Photo by Freeport High School parent Ingrid van Duivenbode

What did it involve taking the performance out of doors?

In two words: Ben Potvin…It was a lot more difficult than I had anticipated. The first challenge was agreeing where on campus we could put up a set that had access to power, where cars would not drive by and where we would not be competing with sporting events and practices. When we finally agreed on a location, then came the logistics of building a moveable set. Once we got into tech week the lighting and sound had to be set up and taken down each night. We set up the soundboard in a classroom that acted like a booth where the stage manager called the cues, sound board op and spot operator ran their cues from there, however we had to set the light board up in a different location because we couldn’t keep social distancing with four students in the area we were using as a booth.  The sound was our biggest challenge. There were so many outdoor factors that came into play: airplanes flying over, sound from the traffic on I-95, masks and mic placement, sound signals cutting in and out for a variety of reasons. When I approached my principal, I said, “No problem, we can do it outside!” It took a knowledgeable tech director (Ben Potvin) to work through a lot of logistical challenges.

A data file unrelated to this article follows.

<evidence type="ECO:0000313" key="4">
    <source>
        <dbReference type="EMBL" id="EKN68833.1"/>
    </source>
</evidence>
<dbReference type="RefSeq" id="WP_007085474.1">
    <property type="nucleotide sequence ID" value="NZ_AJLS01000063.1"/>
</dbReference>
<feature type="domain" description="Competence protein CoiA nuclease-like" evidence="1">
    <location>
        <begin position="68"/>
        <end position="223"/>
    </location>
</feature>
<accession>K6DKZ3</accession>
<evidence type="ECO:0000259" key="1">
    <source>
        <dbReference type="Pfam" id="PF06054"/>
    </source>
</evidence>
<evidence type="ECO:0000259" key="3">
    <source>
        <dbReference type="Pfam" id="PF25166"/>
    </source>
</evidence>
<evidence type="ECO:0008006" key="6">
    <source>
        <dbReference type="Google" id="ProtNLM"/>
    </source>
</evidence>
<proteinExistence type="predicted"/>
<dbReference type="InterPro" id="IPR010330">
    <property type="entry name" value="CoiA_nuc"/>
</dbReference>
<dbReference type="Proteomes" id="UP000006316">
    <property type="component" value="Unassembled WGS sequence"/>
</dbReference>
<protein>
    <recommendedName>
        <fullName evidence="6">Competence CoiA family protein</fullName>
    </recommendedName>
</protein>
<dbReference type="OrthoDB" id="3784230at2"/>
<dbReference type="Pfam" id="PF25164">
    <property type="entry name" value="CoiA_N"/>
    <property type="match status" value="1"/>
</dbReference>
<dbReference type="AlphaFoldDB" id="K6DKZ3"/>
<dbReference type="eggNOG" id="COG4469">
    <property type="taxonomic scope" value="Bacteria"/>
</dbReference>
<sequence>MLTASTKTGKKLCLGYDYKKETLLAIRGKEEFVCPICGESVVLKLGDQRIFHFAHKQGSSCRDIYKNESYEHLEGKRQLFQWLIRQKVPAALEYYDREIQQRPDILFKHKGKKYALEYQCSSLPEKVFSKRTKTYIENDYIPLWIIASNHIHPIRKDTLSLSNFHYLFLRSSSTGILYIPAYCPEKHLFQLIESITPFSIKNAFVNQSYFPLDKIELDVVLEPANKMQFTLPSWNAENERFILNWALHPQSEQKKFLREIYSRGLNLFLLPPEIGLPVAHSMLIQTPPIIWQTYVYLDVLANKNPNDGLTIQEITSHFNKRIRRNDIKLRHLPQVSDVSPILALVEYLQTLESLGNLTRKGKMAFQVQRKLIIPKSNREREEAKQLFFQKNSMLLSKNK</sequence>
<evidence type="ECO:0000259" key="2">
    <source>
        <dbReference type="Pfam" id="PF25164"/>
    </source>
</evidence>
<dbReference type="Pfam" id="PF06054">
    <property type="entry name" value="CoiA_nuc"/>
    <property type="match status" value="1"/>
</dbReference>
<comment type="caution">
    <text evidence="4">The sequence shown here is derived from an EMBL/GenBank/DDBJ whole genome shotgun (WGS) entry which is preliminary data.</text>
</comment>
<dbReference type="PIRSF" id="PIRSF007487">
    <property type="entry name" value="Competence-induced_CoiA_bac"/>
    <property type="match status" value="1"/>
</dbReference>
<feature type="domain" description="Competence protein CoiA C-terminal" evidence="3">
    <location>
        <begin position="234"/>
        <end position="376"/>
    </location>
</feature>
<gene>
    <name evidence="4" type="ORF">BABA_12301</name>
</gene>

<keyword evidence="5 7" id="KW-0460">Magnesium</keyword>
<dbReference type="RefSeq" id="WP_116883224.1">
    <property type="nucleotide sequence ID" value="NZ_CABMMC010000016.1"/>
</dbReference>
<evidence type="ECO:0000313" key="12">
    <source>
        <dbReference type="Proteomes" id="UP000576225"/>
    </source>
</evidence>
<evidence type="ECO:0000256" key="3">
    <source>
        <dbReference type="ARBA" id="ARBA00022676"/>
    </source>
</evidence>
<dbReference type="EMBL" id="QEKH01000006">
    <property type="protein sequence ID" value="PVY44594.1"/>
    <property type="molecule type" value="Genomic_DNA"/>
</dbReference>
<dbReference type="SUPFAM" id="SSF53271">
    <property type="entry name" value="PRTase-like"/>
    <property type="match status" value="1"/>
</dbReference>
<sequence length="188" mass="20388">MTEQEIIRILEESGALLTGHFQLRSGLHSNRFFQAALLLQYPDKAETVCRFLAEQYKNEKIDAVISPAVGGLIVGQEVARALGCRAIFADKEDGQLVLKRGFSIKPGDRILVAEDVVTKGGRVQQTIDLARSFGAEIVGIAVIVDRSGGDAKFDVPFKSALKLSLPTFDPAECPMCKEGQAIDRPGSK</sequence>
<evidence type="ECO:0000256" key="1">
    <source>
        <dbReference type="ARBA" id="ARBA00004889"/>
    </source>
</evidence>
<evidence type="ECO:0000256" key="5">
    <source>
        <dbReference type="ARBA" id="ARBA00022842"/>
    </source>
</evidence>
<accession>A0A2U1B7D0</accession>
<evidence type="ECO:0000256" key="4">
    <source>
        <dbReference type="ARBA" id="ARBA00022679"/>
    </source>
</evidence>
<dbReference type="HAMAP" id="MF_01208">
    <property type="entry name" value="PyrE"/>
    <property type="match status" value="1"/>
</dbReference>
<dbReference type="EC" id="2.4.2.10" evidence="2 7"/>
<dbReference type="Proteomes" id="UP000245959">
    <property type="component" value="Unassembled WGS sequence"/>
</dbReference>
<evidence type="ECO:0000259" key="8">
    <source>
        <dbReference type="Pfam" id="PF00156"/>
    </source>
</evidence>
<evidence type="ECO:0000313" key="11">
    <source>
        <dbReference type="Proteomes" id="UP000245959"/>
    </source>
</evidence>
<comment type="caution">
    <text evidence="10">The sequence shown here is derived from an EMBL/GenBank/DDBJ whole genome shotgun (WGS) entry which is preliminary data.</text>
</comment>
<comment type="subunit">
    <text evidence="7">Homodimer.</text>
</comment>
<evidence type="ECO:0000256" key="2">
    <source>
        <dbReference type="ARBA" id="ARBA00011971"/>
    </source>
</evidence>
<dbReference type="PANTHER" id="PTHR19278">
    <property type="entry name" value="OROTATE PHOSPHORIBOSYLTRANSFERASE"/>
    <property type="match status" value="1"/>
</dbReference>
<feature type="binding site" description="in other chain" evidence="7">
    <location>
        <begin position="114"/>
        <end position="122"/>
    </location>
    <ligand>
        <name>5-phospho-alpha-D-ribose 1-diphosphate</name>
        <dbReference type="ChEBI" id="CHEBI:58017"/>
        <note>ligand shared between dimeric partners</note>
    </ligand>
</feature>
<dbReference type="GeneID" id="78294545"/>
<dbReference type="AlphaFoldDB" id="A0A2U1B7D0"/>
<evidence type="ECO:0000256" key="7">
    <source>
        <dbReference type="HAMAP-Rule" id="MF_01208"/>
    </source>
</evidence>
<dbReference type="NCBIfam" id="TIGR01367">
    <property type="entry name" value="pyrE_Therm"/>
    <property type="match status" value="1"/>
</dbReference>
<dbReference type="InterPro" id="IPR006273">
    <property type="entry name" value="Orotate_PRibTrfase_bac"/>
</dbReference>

Photo by Freeport High School parent Ingrid van Duivenbode

How did you keep the students safe while practicing, creating set, and performing?

Everyone had to use hand sanitizer before entering the space and throughout rehearsal. Longer rehearsals everyone was reminded to take a moment to wash their hands. Masks were worn by all inside and out.To keep the actors safe during rehearsal we put tape marks on the floor indicating 6 feet distancing, no actors shared props–we did have one prop that needed to be brought on by one actor and then used by another–as a cast we figured out that he could wear rubber gloves to bring it on stage. The actors did not wear makeup, they executed their own hair design, put on their own microphones and did not have any costume changes. During tech calls, all tools were sanitized before and after each use. Techs wore masks when working inside and outside as well as maintaining social distancing.

 Photo by Freeport High School parent Ingrid van Duivenbode

Tell a bit about the support and from who to make it happen

Our principal, Jen Gulko, is incredibly supportive of our program. After explaining to her how we would adhere to all guidelines she approved our pursuit of producing a fall play. 

We have an amazing artistic team: Ben Potvin (Technical Director), Nate Menifield (Music Director) and Zoe Konstantio ( Choreographer) and myself as Director and Producer.  These positions were in place for the fall musical, however we quickly transitioned our roles to put on a play in 5 weeks.  It took each member of the team to make this happen! Nate focused on the text analysis and vocal performance, Zoe and I focused on staging and movement, and Ben focused on the tech. With each one of us able to focus on one area, the students were more focused and remained on task.